Many digital cameras offer special modes that optimize the camera settings for specific types of scenes. Landscape, portrait, twilight, and pan-focus are among the most common scene modes. Scene modes can affect both exposure and focus settings, and a panorama mode lets you shoot a scene in several frames, then "stitch" them together to make one big picture.
Look for a camera that offers scene modes that correspond to your favorite photo subjects. If you think you'll use this feature a lot, make sure that the camera you buy gives you easy access to it through a button or a dial, instead of making you hunt through the LCD menu to find it. Other useful options include continuous shooting, or burst, modes, which shoot multiple images sequentially to capture action. Many cameras offer voice recording and movie capture, but don't expect camcorderlike results.
Only hobbyists and professionals need to worry about the different methods for handling exposure; point-and-shoots handle exposure automatically and generally deliver an acceptable result. Look for a camera with exposure compensation. This feature is offered by many of the better point-and-shoot cameras, and it will let you fine-tune the auto exposure in tricky lighting situations.
Rechargeable batteries, especially lithium-ion cells, tend to last the longest. If you choose a camera that supports rechargeable batteries, check to see if it also includes a charger or AC adapter. Some cameras support rechargeables but ship with alkalines, so the charger costs extra. We like Sony's InfoLithium batteries because they're powerful and provide a readout in minutes of remaining battery life. However, cameras that use them can't take other battery types in a pinch.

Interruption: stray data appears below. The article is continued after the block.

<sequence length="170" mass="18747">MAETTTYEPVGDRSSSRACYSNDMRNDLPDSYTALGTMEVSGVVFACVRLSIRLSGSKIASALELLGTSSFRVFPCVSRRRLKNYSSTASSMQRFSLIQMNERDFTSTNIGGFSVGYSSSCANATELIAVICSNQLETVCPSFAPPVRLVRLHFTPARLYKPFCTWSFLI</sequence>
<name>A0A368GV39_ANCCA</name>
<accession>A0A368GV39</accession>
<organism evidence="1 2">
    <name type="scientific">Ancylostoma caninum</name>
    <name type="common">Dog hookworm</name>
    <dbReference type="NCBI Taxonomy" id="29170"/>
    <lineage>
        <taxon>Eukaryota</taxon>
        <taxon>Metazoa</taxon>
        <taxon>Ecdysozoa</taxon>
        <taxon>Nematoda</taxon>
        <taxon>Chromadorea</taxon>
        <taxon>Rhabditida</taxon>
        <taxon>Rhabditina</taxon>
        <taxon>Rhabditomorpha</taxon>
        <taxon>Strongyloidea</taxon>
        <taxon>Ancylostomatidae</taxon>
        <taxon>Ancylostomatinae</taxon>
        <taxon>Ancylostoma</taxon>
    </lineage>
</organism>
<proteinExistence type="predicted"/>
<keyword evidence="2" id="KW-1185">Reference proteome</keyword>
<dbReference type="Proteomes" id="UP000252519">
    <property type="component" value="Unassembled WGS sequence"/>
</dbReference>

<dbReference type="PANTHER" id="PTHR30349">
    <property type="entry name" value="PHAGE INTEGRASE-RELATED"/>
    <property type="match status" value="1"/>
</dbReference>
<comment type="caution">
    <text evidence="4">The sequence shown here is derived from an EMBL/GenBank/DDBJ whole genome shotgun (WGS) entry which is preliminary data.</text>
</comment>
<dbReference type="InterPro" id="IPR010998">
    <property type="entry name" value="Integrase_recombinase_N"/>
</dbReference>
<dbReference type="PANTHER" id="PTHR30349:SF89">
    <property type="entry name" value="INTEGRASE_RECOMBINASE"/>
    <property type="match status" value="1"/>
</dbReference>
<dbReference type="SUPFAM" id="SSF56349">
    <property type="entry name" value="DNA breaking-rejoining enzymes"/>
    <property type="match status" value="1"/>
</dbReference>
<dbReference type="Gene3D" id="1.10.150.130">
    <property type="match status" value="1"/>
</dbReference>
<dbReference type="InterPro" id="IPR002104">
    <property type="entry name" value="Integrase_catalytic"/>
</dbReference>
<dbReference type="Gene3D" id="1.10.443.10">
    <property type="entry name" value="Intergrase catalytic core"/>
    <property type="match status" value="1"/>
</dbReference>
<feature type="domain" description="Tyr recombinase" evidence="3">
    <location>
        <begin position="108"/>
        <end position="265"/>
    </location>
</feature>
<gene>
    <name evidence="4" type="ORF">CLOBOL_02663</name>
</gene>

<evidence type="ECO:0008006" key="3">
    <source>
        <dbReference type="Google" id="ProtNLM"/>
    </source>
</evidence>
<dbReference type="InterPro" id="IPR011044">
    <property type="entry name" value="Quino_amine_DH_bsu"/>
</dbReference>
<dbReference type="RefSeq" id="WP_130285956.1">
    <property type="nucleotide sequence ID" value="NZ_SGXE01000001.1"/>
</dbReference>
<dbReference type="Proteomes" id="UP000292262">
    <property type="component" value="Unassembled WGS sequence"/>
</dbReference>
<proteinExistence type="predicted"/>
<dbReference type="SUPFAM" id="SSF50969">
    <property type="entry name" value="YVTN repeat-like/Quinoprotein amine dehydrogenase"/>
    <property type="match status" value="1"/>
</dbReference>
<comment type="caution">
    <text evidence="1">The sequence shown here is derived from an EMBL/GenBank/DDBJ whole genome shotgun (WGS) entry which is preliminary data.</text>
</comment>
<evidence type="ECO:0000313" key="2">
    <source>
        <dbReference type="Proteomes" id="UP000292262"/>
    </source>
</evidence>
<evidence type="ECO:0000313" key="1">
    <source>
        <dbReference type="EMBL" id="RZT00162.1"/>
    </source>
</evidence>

A broader variety of supported battery types gives you extra flexibility in emergencies, so the best choices can run proprietary lithium-ion batteries (for longest life), CR-V3 disposables (long life in an emergency), and both rechargeable and alkaline AA- or AAA-size batteries for when your only available supplier is East Podunk General Store.
DESIGN AND PERFORMANCE
You should always try a camera before buying it. Make sure it fits comfortably in your hand and that it's not so big or heavy that you'll leave it at home. It should provide quick access to the most commonly used functions via buttons or other physical controls, and the menu system should be simply structured, logical, and easy to learn no matter how sophisticated the feature set.
A camera that takes longer than a second between shots (without the flash) makes action and candid photography very difficult. Furthermore, some cameras have long shutter delays between the moment you press the shutter release and the moment the shot is captured. Watch out for these long lag times as well as excessively slow camera start-up (more than a few seconds).